Tag: amateur sleuth

amateur sleuth

Fatality in F

Taking a break from true crime today to plug my upcoming book, Fatality in F, the fourth book in the Gethsemane Brown Mysteries series. Published by Henery Press, it’s on sale starting February 26, 2019. Available in trade paperback, hardback, ebook, audio CD, and on Audible. Fresh from solving her third mystery–and saving Dunmullach’s firstborn males from a vengeful ghost–Gethsemane Brown’s ready to relax and enjoy her summer. Her plans include nothing more dangerous than performing in the opening ceremony of the annual rose and garden show and cheering on Frankie Grennan, who’s entered his hybrid rose into the competition. But when a mysterious stalker starts leaving Frankie floral bouquets as coded messages, Gethsemane fears a copy-cat may be planning to recreate the still-unsolved murders of the infamous Flower Shop Killer. Then Frankie’s main competitor in the rose show–and the reason his marriage failed–turns up dead in Frankie’s rose garden. Frankie takes first prize in the category “prime suspect.” So much for a relaxing summer. As bodies start dropping like rose petals, Gethsemane must judge the other suspects and find the real killer. Or rose bushes won’t be the only things dead-headed in Dunmullach. Fatality in F— missing it would […]

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A Suitable Job for a Sleuth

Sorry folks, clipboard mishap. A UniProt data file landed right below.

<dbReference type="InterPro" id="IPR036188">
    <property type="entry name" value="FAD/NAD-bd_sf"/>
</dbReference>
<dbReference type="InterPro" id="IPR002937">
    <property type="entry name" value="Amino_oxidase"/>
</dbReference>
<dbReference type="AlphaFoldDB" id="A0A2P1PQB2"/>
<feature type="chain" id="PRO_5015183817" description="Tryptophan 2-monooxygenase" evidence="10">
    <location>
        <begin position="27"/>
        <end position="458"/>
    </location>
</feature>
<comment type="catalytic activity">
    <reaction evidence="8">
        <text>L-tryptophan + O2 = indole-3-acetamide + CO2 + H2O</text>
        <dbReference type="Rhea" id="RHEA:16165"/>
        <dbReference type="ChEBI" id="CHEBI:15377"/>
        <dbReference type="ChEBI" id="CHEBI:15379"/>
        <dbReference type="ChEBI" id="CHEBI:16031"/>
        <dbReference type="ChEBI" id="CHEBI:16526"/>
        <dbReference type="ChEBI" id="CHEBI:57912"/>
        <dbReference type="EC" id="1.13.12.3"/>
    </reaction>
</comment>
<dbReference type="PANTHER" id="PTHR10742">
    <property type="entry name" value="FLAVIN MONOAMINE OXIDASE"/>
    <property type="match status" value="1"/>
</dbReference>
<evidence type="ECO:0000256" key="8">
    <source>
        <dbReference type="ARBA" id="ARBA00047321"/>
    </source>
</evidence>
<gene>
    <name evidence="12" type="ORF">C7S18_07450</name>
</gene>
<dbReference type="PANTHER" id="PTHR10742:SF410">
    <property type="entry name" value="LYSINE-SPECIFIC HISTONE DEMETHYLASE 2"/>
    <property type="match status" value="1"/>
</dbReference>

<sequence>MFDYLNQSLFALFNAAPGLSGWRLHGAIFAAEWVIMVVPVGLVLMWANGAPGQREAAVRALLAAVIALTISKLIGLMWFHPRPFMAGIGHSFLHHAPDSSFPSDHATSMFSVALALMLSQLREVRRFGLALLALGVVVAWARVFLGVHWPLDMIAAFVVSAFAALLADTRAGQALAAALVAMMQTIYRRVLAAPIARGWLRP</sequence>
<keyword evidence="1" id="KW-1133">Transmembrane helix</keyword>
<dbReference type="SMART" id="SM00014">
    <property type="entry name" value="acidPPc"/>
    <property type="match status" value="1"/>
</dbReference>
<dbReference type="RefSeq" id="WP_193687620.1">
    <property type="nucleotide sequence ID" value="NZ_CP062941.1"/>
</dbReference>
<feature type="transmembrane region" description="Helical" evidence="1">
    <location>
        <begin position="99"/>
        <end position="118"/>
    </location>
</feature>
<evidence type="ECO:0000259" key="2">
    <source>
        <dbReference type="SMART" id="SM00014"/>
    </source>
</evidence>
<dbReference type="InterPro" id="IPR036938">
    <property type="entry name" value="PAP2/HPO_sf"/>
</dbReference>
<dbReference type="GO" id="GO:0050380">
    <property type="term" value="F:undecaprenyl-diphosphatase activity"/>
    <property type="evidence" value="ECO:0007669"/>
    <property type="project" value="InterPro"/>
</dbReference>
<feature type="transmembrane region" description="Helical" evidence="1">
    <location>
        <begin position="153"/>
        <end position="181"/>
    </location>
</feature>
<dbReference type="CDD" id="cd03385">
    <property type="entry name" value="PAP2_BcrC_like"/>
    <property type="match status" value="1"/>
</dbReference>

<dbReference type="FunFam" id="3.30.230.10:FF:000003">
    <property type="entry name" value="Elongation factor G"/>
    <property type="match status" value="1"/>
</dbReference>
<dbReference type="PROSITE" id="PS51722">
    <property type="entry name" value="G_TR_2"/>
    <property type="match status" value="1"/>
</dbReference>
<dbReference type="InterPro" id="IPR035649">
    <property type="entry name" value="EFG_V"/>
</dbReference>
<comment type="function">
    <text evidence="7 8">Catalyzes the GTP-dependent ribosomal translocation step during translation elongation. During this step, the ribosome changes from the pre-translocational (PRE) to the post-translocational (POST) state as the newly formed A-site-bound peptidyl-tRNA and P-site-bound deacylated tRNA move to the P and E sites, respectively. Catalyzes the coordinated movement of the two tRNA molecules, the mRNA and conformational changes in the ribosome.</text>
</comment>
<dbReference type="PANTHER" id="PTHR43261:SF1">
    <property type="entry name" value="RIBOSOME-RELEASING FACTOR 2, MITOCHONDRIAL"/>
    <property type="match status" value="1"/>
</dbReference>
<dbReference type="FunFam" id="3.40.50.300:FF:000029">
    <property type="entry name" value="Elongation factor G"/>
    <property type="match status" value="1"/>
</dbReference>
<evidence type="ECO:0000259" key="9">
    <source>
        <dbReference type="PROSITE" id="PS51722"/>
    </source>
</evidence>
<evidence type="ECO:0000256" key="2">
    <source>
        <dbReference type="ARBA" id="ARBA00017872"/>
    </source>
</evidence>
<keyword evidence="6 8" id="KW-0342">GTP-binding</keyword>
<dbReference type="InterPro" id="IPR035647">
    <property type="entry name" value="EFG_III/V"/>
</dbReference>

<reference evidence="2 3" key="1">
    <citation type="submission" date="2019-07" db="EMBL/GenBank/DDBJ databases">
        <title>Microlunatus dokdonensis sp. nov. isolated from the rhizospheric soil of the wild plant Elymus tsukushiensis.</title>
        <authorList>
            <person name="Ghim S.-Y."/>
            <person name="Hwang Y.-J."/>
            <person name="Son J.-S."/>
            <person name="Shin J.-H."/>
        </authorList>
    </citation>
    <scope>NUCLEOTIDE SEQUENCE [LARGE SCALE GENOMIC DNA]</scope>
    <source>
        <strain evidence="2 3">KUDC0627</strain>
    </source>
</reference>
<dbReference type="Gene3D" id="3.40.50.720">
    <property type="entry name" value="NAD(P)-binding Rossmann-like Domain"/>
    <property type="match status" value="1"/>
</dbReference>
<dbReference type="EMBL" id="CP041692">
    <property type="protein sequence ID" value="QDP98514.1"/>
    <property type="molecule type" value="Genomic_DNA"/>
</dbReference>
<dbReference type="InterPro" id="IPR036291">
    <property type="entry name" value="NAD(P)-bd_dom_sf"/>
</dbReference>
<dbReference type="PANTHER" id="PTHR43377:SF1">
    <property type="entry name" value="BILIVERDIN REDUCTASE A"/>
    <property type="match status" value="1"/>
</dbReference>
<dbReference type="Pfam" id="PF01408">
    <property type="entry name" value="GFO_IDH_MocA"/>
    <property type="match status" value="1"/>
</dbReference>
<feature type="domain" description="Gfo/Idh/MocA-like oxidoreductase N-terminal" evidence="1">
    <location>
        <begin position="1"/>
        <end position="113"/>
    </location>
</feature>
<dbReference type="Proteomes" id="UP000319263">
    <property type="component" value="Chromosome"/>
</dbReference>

I spent part of the workday, yesterday, moving boxes and furniture because our office is being renovated. (Yes, with us in it.) I felt like a mover. Some time ago, while researching ideas for a potential novel, I stumbled across a New York Times article from the 1800s about professional mourners in Paris going on strike for better wages. Turns out professional mourners are called moirologists. They’re still around, although the term “moirologist ” isn’t commonly used anymore. There’s a UK-based company called Rent a Mourner, www.rentamourner.co.uk, that offers “discreet and professional” people to “attend funerals and wakes”. This got me thinking about jobs. Specifically, jobs for an amateur sleuth. How might a sleuth’s occupation lead to mayhem and mystery?My question for my fellow Miss Demeanors: What’s the strangest and/or coolest job you can think of for an amateur sleuth? The job doesn’t have to exist currently. An amateur sleuth in the speculative fiction realm could be a professional vampire hunter or a space junk remover. A sleuth in a historical novel might have a job that used to exist but no longer does, like a gas lamplighter or a resurrectionist. (I hope resurrectionist is a now-obsolete job.) Here’s what my […]

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